Australian Creatures Great and Small

As some readers may know, I’m a bit of a bird-nerd. One of the things I was most looking forward to about Australia was seeing all their beautiful birds (Australia has nearly 900 recorded species!). One good thing to come out of all this isolation and social-distancing time is that I’ve had lots of time to go birding.

My tally is rising slowly (after five months in Australia, I’m only at 66 species) but every bird here is beyond exciting for me.

One of my favourites so far is the classic Australian kookaburra. I saw tons of these at my last job; there was one that would come and sit on the rails of the horse stall. I hear them regularly in Wagga, as well; you can hear the kookaburras laughing raucously and calling to one another at nightfall.



One of my other favourites so far is a tiny, gorgeous bird called the Superb Fairywren. I first saw this bird about a month ago. I was sitting at the kitchen table, battling through homework with the kids I watch. I was staring out the window, watching a cloudy, gloomy day outside that almost matched my mood (I was feeling pretty down that day about COVID-19, not being able to travel, and having seen so little of Australia so far). And then the most beautiful little bird with shocking blue feathers hopped into my view, peeked in the window at me, and flew away.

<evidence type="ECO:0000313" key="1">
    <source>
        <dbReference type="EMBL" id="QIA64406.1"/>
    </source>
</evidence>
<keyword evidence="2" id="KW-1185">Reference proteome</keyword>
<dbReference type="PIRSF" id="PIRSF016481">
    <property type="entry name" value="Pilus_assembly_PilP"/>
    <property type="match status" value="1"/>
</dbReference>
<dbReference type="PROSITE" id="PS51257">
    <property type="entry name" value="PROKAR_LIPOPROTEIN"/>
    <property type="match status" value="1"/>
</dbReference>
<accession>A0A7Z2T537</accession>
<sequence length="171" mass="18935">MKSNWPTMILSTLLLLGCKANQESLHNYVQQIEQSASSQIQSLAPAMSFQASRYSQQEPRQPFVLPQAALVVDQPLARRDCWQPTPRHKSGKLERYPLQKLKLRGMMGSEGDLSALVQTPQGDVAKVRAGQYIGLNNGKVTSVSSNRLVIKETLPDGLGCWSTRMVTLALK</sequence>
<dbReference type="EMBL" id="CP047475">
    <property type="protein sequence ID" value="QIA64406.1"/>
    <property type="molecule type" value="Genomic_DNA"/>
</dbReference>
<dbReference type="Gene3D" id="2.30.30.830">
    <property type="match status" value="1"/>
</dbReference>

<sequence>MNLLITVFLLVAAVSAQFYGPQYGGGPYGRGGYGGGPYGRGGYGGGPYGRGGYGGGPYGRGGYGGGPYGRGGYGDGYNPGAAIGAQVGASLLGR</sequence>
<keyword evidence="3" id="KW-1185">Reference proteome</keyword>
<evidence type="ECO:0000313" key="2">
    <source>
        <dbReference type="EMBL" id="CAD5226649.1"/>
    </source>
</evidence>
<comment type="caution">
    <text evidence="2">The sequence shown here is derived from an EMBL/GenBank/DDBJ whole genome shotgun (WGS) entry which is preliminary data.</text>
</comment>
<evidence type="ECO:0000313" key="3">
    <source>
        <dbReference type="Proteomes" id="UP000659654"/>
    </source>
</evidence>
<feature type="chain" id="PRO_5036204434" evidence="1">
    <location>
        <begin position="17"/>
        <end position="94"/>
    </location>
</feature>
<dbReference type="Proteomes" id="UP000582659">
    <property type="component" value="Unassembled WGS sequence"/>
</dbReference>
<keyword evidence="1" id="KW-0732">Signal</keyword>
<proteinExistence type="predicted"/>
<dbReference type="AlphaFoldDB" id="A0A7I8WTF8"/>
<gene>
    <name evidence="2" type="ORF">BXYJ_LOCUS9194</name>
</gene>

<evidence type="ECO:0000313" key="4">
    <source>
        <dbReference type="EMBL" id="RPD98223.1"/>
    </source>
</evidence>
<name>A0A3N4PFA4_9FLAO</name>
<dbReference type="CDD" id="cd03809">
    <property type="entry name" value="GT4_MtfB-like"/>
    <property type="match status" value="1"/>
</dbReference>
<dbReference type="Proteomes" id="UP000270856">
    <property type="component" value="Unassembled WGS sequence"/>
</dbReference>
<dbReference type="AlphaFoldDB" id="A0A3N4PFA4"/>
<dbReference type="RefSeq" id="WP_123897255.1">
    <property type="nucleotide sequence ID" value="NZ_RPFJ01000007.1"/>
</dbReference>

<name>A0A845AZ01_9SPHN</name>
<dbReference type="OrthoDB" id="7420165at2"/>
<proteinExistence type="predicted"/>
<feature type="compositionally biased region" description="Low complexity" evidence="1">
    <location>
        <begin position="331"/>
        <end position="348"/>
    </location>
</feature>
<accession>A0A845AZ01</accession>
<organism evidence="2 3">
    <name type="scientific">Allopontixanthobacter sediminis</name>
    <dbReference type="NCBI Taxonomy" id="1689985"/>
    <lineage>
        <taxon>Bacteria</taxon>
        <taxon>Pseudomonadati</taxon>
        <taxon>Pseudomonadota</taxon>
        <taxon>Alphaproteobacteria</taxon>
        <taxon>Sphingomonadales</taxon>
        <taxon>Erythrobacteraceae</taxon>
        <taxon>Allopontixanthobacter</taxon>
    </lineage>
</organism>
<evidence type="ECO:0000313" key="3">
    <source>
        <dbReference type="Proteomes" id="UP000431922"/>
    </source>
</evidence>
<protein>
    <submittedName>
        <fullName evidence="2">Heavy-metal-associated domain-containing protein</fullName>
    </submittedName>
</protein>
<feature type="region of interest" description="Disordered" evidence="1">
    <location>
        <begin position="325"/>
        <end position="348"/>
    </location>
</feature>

It made my day.

I used my bird guide for the ID and learned to recognize the female of the species as well. The same pair (a male & female) visits me almost every morning at the same time, flitting around in the trees just outside the window. Today I finally got a photo.

Superb Fairywren:


Singing his song:


In addition to birds I’ve also seen heaps and heaps of kangaroos! (Or as the Aussies call them, “roos”. Australians like to shorten everything).

When I first lost my job as a polo groom, I had an excessive amount of time on my hands. There was a little herd of kangaroos that lived in the ravine behind my staff house, and I spent a lot of time watching them from my porch. They would come quite close:



Last week in Wagga, I got a special treat. There’s a farmer growing wheat in the field behind the property I’m at, and every day at sundown the roos love to come and have a little snack. Last Thursday I saw two large male roos boxing!

They hold themselves up on their super strong tails and then kick and hit each other. (Photo is a little blurry – they were a field away):


I’ve also seen an echidna (which is like a hedgehog, with a long nose). I’m still hoping to see a wombat, and I would love to see the elusive duck-billed platypus.

And of course – one can never see too many birds.


The Eastern Rosella.


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